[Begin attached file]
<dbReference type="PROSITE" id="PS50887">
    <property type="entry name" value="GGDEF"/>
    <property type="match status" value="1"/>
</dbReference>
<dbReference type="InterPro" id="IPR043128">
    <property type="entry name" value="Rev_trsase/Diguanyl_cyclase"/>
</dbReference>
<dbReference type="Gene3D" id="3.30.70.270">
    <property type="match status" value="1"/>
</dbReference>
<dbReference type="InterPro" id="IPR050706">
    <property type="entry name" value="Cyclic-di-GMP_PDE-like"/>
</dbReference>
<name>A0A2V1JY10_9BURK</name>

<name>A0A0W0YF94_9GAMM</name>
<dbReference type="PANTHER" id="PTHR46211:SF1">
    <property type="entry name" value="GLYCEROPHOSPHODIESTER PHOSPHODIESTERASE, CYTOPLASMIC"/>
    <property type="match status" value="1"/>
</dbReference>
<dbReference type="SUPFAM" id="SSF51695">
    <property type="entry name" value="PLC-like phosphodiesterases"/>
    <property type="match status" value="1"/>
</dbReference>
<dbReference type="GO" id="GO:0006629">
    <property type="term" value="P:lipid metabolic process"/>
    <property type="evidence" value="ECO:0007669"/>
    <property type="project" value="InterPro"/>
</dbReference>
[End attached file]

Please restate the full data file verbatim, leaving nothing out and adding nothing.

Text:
<dbReference type="PROSITE" id="PS50887">
    <property type="entry name" value="GGDEF"/>
    <property type="match status" value="1"/>
</dbReference>
<dbReference type="InterPro" id="IPR043128">
    <property type="entry name" value="Rev_trsase/Diguanyl_cyclase"/>
</dbReference>
<dbReference type="Gene3D" id="3.30.70.270">
    <property type="match status" value="1"/>
</dbReference>
<dbReference type="InterPro" id="IPR050706">
    <property type="entry name" value="Cyclic-di-GMP_PDE-like"/>
</dbReference>
<name>A0A2V1JY10_9BURK</name>

<name>A0A0W0YF94_9GAMM</name>
<dbReference type="PANTHER" id="PTHR46211:SF1">
    <property type="entry name" value="GLYCEROPHOSPHODIESTER PHOSPHODIESTERASE, CYTOPLASMIC"/>
    <property type="match status" value="1"/>
</dbReference>
<dbReference type="SUPFAM" id="SSF51695">
    <property type="entry name" value="PLC-like phosphodiesterases"/>
    <property type="match status" value="1"/>
</dbReference>
<dbReference type="GO" id="GO:0006629">
    <property type="term" value="P:lipid metabolic process"/>
    <property type="evidence" value="ECO:0007669"/>
    <property type="project" value="InterPro"/>
</dbReference>